chapter 5 Getting a sense of Big Data and well-being
Despite the conflicting evidence from different approaches to ‘Big Data’, people are keen to find new ways to harness them to answer the age-old policy and philosophy questions around people’s well-being. The increase in well-being research coincides with an increase in research with and on Big Data. Both have possibilities and challenges, but could they be exacerbated by combining well-being research with these data practices? Do Big Data have a capacity for good when making decisions about young people’s exam grades or whether someone is eligible for social housing? We reflected on some important examples of where this went awry in this chapter.
New methods and metrics using Big Data, and indeed the research going into developing new tools to harness them, are not necessarily being checked for rigour before the approach is used elsewhere, as was the case with the Twitter community study, and its use of the sentiment metrics. Generalising people’s happiness based on mobile phone data has its limitations. We cannot necessarily be entirely sure of whether it is the aesthetic grandeur of an old Victorian bandstand in the park, whether there is a classical concert inside, if you had enough sleep, whether you are picnicking with your favourite friends, with your kids, or having time away from your kids; indeed, whether you are stuck on a delayed tube underneath the park, or are walking in a hailstorm, that truly adds to (or detracts from) your momentary happiness.
The ethics of studying Big Data more broadly should be considered, and the behaviours of those who are outside the sample of users of wearable tech or smartphones, especially as these people may be older or poorer, for example, which we know intersects with well-being in very significant ways. Despite this, claims are still made that findings from these studies could be used to inform policy and investment. While they can offer some insights, we must be mindful of their limits—and crucially of their implications, especially in different contexts.
All in all, Big Data and new technologies, whilst not always revolutionary in kind, can offer insights into well-being that are useful for policy-makers on a national scale, in international pandemics and for people who simply want to see what people think. But they are not without their limits, nor are they a magic bullet to the issues we have with existing data. If anything, they are also shown to have the potential to exacerbate existing problems as much as investigate solutions.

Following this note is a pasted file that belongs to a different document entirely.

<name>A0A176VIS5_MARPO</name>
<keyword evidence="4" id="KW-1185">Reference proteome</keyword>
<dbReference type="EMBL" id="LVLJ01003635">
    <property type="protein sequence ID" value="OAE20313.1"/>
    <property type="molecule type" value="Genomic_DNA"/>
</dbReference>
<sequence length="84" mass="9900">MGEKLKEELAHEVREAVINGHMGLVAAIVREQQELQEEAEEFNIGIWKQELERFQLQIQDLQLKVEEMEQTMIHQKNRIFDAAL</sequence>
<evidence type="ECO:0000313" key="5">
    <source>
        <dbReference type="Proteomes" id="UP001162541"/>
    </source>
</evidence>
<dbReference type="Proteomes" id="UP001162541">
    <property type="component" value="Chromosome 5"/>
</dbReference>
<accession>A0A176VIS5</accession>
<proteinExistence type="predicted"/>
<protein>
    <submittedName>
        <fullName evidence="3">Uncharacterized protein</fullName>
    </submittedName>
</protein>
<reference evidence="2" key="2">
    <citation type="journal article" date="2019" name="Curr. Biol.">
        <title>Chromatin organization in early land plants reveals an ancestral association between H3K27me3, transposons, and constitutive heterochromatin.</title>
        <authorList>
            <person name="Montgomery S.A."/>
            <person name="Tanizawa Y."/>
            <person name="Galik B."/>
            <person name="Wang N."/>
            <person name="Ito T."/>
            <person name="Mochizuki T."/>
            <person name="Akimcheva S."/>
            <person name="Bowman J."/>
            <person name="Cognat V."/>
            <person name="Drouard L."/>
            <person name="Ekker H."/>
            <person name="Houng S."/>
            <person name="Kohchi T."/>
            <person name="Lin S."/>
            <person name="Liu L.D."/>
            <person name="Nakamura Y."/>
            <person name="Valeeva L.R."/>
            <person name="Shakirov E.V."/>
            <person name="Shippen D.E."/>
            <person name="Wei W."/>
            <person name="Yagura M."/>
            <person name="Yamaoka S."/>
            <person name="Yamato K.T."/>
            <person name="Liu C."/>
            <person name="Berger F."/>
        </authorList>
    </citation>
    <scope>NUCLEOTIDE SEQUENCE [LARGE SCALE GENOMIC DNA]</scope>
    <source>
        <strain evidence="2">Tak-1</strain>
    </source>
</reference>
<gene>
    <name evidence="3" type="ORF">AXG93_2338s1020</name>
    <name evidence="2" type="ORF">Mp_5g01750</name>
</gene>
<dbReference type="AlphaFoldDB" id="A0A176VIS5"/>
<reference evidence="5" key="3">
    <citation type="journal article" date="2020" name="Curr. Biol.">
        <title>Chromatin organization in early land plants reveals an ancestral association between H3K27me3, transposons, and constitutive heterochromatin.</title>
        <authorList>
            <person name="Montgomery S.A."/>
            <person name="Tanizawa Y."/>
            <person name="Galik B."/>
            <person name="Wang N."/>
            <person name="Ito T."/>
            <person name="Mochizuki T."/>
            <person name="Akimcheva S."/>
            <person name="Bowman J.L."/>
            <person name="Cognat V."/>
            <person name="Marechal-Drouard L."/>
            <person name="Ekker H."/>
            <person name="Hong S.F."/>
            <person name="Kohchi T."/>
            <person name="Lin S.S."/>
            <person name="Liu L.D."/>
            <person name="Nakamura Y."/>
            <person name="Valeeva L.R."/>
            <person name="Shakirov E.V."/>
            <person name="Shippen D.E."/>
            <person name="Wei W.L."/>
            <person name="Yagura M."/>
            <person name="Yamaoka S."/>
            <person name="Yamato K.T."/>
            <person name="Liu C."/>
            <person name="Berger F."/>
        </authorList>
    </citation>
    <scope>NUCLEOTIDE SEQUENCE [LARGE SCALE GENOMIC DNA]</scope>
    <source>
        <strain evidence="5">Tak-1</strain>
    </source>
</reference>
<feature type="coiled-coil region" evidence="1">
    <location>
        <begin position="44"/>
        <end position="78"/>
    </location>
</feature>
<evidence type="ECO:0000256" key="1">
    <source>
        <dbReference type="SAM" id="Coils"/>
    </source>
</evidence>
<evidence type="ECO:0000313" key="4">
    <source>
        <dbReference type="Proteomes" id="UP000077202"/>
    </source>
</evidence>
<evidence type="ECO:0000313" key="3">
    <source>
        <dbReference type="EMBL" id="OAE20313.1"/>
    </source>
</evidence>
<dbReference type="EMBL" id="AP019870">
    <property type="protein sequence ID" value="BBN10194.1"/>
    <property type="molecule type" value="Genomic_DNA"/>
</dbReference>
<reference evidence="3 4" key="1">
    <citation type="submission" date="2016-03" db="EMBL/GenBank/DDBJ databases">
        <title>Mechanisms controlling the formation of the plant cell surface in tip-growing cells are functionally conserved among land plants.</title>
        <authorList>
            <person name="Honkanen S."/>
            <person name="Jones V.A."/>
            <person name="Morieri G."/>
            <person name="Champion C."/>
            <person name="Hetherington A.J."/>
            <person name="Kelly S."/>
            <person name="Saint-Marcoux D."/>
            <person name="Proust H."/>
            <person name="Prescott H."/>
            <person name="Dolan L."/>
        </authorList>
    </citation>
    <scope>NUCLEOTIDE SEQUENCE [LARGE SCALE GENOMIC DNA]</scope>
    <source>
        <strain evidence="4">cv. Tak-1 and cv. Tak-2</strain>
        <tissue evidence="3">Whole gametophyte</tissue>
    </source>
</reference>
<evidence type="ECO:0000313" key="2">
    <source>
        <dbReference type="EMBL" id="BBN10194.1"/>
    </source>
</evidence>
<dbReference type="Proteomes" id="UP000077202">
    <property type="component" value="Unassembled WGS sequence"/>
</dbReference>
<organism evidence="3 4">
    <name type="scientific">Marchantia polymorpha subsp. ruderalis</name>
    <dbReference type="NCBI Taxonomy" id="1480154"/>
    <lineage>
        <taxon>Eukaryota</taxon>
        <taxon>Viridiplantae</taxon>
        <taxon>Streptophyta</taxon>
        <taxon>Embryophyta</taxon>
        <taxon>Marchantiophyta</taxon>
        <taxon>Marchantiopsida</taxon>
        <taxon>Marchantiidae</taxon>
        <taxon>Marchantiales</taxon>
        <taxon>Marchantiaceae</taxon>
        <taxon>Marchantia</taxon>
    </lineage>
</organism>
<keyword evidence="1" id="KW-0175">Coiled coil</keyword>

The capacity for Big Data to embrace complexity, and at greater speed, means they present new opportunities to analyse health data—and crucially how health intersects with social concerns. Reflecting back from today on how crude the Google Flu Trends analysis in 2013 now seems, it is clear that Big Data technologies and techniques are improving at pace. The COVID-19 example, BlueDot, shows that the value of Big Data analyses is in their capacity to now cope with more of Big Data’s qualities at the same time, and in fact, to harness them: their messiness, variability, size and the capacity to link previously unconnected data sources from farming information to flight sales. The value was in the variety of data and sources used. Yet harnessing the power of Big Data was not powerful enough to prevent a worldwide crisis, despite the grand claims.
What we think of as ‘Big Data’ offer a peculiar perspective on ‘well-being’. Consider the different things they capture, from sleep patterns to elite cycle trails to facial recognition and how many steps your walk to the post office takes. These devices exist to capture and produce data because data can be useful and commercialised. We are not even clear on whether more knowledge of the self is good for well-being or bad (yet?), let alone whether it is good at scale: that governments (and who else) know more about us. What is clear is that data are producing and changing culture and society, as much as they are capturing it.
We need to ask questions around the commercial value of these data practices alongside social justice issues. How would these data have had a greater chance of improving well-being were the contexts in which they were analysed different? Who should be included in these discussions, and who is excluded? Ultimately, how will decisions and trade-offs be made between the commercial and social justice dimensions?